Red Cross Opens Shelters for Evacuees of Valley Fire

Red Cross Media Hotline: 855-559-0333

Impacted residents staying elsewhere are encouraged to stop by for resources and information

(Kelseyville, California – September 13, 2015) – In response to the Valley Fire that erupted in Lake County on Saturday afternoon, American Red Cross local disaster workers have opened two shelters: Kelseyville High School at 5480 Main Street in Kelseyville and Napa County Fairgrounds at 1435 N. Oak Street in Calistoga, CA. At the fairgrounds, we have partnered with Petaluma Animal Services to care for the evacuated pets and animals. There is also a shelter operated by Lake County at the Clearlake Senior Center at 3245 Bowers Avenue in Clearlake. Saturday night, nearly 300 residents spent the night in the Red Cross shelters.

The shelters are providing immediate needs of those affected, including a safe place to stay, food (dinner, snacks), water, medicines and health services, cleaning supplies, emotional support and other support resources. Impacted residents are welcome to stop by during the day even if they choose to spend the night elsewhere.

“Firefighters are doing heroic work in trying to contain the fire and keep residents safe, and it’s our honor to support them in every way possible” said Jeff Baumgartner, Executive Director of the American Red Cross of the California Northwest. “We are working closely with the county officials to make sure all sheltering needs are met, and are prepared to scale up our support if needed.”

For updates on the Red Cross response, like us on Facebook at or follow us on Twitter – @RedCrossCalNW.

The Red Cross maintains a variety of resources including a cadre of trained volunteers and equipment that allows the organization to be ready to respond 24/7 to provide help to people affected by disasters. As droughts continue and fires spread, the Red Cross will continue to work within communities to provide the needed resources to help people respond and recover from wildfires – even after the smoke clears.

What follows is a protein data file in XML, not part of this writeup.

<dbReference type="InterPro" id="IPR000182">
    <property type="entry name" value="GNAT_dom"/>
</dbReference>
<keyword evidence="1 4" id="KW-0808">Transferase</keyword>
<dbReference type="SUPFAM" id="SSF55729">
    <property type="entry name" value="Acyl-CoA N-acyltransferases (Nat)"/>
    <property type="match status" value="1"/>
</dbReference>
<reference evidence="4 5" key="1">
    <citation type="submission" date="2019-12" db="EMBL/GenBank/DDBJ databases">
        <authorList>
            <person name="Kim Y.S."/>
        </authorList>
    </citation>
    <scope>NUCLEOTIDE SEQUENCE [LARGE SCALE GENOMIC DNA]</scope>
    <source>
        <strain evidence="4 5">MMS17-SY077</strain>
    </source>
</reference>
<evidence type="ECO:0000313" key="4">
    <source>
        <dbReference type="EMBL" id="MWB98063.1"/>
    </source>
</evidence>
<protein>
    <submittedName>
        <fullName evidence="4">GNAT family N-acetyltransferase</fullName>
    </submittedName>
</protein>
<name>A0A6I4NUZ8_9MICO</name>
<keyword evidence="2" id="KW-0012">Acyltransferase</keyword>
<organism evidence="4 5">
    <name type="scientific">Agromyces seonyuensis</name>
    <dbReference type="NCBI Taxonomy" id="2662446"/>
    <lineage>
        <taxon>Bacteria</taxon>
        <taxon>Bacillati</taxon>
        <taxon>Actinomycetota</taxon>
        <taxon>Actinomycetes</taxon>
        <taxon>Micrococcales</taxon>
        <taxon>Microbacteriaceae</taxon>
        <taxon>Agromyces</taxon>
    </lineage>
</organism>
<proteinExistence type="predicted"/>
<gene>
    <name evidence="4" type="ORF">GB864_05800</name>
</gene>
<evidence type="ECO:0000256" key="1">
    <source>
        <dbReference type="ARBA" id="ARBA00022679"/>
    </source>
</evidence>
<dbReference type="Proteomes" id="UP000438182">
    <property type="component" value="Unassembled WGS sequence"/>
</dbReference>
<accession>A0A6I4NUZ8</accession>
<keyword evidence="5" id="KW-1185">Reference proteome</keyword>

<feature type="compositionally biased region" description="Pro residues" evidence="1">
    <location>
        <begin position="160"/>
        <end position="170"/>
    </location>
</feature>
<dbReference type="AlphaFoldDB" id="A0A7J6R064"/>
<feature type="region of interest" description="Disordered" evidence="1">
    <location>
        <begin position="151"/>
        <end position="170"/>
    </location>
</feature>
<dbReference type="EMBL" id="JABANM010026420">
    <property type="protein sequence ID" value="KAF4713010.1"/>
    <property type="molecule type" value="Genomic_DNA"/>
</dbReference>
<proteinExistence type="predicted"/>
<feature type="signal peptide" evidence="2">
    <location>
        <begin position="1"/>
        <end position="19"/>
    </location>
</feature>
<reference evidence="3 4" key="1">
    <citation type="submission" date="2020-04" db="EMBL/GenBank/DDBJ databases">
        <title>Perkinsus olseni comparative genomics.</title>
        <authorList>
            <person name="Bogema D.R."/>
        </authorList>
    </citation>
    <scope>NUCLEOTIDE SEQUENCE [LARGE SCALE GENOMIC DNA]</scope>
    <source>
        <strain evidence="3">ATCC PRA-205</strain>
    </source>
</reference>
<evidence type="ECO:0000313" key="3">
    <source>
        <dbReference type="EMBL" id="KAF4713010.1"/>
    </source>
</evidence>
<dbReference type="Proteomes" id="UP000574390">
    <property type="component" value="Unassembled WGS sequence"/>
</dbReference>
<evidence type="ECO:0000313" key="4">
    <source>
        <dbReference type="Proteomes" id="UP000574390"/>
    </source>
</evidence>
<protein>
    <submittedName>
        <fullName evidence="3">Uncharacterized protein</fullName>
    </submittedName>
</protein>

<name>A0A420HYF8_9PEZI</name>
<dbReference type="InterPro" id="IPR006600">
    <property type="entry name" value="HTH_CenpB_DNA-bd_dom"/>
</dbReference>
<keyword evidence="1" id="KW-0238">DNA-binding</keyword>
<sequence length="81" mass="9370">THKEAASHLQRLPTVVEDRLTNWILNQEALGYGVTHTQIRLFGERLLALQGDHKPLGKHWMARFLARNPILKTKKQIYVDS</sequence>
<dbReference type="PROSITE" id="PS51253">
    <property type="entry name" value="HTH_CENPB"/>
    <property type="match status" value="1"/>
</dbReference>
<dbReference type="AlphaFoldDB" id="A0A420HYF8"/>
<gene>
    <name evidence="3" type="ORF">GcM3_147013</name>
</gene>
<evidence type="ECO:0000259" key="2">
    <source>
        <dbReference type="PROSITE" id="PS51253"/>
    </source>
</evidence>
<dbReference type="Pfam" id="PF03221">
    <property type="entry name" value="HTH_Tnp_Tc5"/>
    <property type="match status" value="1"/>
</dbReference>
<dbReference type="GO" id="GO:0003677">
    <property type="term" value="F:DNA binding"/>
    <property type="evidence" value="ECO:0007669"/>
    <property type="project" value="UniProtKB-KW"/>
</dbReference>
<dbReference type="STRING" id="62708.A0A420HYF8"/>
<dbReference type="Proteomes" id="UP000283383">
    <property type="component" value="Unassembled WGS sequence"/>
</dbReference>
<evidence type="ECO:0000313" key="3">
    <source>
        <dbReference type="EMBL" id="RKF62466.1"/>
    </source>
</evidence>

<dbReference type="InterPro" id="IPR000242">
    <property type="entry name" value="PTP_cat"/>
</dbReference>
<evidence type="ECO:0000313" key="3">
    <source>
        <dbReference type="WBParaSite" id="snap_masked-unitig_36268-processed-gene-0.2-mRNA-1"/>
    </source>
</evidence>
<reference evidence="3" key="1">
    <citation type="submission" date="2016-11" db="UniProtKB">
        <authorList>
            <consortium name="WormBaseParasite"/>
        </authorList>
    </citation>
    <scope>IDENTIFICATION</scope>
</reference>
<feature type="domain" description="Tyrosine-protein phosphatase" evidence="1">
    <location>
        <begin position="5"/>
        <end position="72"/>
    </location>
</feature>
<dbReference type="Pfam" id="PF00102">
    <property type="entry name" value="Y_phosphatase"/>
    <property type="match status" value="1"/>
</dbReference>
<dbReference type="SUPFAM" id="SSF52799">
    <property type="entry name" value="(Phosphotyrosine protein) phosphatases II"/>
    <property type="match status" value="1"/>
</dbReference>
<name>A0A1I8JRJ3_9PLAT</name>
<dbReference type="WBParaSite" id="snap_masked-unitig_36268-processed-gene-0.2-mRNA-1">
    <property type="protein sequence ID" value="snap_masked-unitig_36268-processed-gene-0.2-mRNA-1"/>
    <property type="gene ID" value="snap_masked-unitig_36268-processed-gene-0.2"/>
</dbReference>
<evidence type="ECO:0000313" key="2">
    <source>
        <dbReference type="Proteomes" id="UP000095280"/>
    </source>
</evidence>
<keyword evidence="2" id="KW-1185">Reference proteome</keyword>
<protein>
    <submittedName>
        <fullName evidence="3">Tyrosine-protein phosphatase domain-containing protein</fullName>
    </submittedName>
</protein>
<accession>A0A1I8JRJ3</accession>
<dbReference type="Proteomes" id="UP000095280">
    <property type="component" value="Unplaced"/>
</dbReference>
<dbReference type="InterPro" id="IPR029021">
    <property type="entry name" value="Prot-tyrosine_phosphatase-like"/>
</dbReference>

Wildfires spread quickly, igniting brush, trees and homes. The Red Cross urges residents to follow all evacuation orders from local enforcement and be prepared. All families should have an emergency game plan for disasters large and small. Some basic wildfire safety tips are:

  • Be ready to leave at a moment’s notice.
  • Listen to local radio and television stations for updated emergency information.
  • Back cars into driveways or park in open spaces facing the direction of escape.
  • Confine pets to one room so that you can find them if you need to evacuate quickly.


An average of 90% of Red Cross workers are local volunteers. By empowering individuals to help their neighbors when they need it most, we strengthen each community and make it more resilient to disasters large and small. The Red Cross has enough volunteers for this response at this time. Meantime, if you want to be trained as a Red Cross disaster volunteer to respond to future disasters, sign up at


A donation to Red Cross Disaster Relief can help provide shelter for someone who has had to leave their home and food and water for them to eat. Help people affected by disasters like wildfires and countless other crises by making a gift to Red Cross Disaster Relief. Your gift enables the Red Cross to prepare for, respond to and help people recover from disasters big and small. To donate, people can visit, call 1-800-RED CROSS (1-800-733-2767) or text REDCROSS to 90999 to make a $10 donation.

We appreciate the good intentions of people who want to donate items, but financial donations are the quickest and best way to get help to the people who need it most. The Red Cross isn’t equipped to handle a large influx of donations such as household items, clothing or food that may or may not be useful to victims as it takes time and money to store, sort and distribute donated items. If community members still like to donate goods, we recommend they contact other organizations in their community and inquire if they are accepting donations.

Leave a Reply

Fill in your details below or click an icon to log in: Logo

You are commenting using your account. Log Out /  Change )

Twitter picture

You are commenting using your Twitter account. Log Out /  Change )

Facebook photo

You are commenting using your Facebook account. Log Out /  Change )

Connecting to %s